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What Should I Expect Before, During, and After My Mammogram?

Mammograms are the best way to detect breast cancer and other breast-related diseases early. Mammograms are nothing to be afraid of, only two to four in a 1,000 screenings lead to a breast cancer diagnosis. However, when a mammogram does lead to a diagnosis, it often allows for treatment to begin in a timely manner. In fact, mammograms are linked to better survival rates in breast cancer patients.

If you’re a woman aged 40 or older, talk to your doctor about starting yearly mammograms. If you’re younger but have a family history of breast cancer or other concerns, you can schedule a mammogram appointment without an order from your doctor. Once you start getting mammograms, make them a regular part of your preventive healthcare routine once a year.

How to Prepare for Your Mammogram

Before your mammogram:

  • Discuss any breast concerns with your doctor.
  • Choose a facility that specializes in mammograms—like Frederick Health Crestwood or Frederick Health Rose Hill. Try to go to the same facility each year so your results can easily be compared.
  • If you’re going to a facility for the first time, bring a list of prior mammograms, biopsies, or any other breast procedures you’ve had in the past. Your provider can compare old images with the new ones.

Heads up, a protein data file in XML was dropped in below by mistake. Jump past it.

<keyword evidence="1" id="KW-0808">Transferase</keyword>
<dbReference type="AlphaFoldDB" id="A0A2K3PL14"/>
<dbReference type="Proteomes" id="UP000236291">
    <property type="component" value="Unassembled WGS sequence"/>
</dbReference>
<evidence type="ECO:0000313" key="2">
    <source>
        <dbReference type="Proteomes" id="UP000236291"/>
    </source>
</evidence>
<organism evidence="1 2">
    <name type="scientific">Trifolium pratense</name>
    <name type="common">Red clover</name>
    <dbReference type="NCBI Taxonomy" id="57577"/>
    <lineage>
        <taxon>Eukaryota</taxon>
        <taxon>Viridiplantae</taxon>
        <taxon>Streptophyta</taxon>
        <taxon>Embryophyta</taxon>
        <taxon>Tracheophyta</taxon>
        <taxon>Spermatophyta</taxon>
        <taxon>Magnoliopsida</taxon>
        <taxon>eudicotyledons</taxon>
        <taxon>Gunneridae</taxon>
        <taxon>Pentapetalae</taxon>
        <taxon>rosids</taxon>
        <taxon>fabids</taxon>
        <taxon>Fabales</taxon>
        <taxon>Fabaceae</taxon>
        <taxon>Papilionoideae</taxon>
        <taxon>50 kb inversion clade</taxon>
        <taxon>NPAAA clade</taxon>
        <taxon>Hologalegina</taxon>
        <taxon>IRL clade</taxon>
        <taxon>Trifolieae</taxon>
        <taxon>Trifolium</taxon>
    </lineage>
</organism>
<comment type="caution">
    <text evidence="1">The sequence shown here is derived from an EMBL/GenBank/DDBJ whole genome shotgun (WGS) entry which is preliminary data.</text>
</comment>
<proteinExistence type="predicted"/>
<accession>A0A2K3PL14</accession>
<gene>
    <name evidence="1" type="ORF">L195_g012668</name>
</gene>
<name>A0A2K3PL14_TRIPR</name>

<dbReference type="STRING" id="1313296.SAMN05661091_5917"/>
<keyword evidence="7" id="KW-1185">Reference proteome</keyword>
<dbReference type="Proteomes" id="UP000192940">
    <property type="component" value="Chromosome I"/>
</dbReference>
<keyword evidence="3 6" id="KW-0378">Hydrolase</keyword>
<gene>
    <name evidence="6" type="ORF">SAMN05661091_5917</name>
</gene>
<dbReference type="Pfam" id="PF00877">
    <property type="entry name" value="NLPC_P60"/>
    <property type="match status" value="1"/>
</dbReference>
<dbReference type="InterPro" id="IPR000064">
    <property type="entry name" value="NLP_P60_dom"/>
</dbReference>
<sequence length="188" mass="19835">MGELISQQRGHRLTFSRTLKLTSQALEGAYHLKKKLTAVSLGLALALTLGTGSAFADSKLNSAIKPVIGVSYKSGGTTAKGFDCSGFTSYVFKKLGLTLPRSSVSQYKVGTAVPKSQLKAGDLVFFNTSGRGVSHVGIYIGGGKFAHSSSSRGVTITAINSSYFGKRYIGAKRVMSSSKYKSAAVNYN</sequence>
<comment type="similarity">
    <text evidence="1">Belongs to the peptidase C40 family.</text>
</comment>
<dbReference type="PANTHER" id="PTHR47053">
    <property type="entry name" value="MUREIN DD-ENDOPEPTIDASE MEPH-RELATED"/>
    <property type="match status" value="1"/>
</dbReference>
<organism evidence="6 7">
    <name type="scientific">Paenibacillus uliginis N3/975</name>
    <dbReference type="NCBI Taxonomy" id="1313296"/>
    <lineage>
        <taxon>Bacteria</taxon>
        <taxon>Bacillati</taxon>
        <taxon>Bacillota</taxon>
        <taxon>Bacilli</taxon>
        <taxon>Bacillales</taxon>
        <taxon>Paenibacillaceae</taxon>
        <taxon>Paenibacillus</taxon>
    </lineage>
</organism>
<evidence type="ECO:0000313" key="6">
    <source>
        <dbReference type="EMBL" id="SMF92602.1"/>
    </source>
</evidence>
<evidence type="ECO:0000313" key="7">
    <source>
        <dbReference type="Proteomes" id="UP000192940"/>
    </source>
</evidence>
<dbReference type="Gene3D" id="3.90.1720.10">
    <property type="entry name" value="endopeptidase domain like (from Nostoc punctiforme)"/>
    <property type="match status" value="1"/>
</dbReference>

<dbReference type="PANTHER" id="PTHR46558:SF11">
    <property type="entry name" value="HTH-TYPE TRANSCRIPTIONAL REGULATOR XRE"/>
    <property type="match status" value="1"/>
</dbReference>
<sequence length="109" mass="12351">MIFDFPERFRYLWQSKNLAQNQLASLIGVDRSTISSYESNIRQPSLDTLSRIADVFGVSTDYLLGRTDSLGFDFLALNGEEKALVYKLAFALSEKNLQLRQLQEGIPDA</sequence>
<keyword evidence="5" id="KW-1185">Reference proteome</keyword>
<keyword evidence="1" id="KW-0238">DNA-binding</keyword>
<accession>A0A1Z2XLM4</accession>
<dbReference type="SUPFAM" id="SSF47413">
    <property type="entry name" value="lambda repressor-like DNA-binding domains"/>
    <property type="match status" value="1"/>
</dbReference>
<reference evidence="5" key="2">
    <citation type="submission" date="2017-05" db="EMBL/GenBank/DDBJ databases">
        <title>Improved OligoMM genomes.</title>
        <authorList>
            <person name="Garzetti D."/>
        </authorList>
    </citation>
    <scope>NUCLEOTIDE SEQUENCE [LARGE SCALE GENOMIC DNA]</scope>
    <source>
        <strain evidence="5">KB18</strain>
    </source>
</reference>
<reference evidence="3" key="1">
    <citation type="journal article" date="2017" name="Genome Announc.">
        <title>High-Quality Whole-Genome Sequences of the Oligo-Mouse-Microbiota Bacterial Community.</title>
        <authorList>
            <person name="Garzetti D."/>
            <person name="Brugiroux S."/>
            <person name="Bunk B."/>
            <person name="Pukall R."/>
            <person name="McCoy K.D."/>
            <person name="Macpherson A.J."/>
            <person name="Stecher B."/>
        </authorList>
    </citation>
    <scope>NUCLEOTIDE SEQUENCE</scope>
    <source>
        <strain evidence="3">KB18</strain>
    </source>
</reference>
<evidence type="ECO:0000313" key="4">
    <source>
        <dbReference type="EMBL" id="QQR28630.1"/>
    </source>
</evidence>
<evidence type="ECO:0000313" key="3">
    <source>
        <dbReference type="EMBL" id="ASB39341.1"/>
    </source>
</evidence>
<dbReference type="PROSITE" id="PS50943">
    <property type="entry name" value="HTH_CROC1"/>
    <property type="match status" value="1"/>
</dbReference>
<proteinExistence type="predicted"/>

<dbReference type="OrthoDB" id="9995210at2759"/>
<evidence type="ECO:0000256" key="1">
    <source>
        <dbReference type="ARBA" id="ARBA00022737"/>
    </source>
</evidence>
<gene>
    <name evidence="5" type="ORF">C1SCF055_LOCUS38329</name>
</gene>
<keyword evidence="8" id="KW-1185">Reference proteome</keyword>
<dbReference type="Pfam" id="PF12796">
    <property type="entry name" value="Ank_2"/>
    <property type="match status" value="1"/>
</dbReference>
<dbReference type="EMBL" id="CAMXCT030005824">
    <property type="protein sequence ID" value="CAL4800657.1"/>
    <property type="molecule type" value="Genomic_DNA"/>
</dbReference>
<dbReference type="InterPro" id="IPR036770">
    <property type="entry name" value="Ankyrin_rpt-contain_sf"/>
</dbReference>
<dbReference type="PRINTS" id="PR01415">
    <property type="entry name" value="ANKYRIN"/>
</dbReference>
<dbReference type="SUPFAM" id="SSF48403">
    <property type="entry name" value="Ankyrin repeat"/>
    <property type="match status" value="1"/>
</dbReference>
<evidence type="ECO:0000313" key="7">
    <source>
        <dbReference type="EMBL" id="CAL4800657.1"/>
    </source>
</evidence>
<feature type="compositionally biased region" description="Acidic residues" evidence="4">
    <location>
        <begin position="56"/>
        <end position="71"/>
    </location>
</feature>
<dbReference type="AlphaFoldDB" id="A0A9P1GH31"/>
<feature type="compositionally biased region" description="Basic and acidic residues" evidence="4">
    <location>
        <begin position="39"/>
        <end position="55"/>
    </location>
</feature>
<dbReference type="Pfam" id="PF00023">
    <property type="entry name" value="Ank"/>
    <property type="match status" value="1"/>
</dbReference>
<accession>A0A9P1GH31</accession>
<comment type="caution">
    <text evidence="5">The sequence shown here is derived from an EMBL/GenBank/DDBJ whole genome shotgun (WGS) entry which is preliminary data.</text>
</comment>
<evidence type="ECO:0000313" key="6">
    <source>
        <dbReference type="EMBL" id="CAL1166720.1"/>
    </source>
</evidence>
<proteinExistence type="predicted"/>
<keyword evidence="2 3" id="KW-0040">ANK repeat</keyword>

• Schedule your mammogram when your breasts aren't tender or swollen—the best time is one week after your period. This helps reduce discomfort and helps the technologist get better pictures.
  • Don’t use deodorant, antiperspirant, powders, lotions, creams, or perfumes under your arms, or on or under your breasts the day of your exam. Some of these contain substances that can show up as white spots on your x-ray. We can provide you with deodorant and antiperspirant after your exam.

What to Expect

  • Before the exam, you’ll need to remove all jewelry and clothing above your waist. You’ll be given a private dressing room to change into a medical gown.
  • During the mammogram, you and your technologist will be the only ones in the room.
  • You’ll stand in front of the machine, and the technologist will place your breast on the machine. A plastic upper plate will compress your breast for about 10 to 15 seconds for each x-ray. You’ll need to change positions slightly throughout the exam.
  • If you're getting a 3D mammogram (also known as digital breast tomosynthesis, or DBT), the procedure is the same, but the machine moves in a small arc, either over the top of your breast or along the side of your breast.
  • Two views of each breast are taken for a screening mammogram. For women with breast implants or larger breasts, more pictures may be needed.
  • The entire procedure takes about 20 minutes.

What to Discuss With Your Technologist

Let your technologist know if you have any concerns about your breasts—lumps, irritation or dimpling of the skin, discharge, nipple pain, and other symptoms.

During the exam, you might feel discomfort when your breasts are compressed. This step is necessary to take the most accurate images and use a lower x-ray dose. Tell the technologist if it hurts so they can adjust the compression.

Getting Your Results

After your exam, an onsite board-certified radiologist will review your x-rays to determine if you need additional mammogram images or an ultrasound. In most cases, Frederick Health can do this within two to three days and both you and your provider receive your results. A certified breast imaging navigator will guide you through your next steps, if necessary, and discuss any breast intervention that your radiologist recommends.

With just one 20-minute exam each year, you can increase your chances of early detection of breast cancer and other breast health issues. Visit our website to schedule your annual mammogram or call 240-566-3400.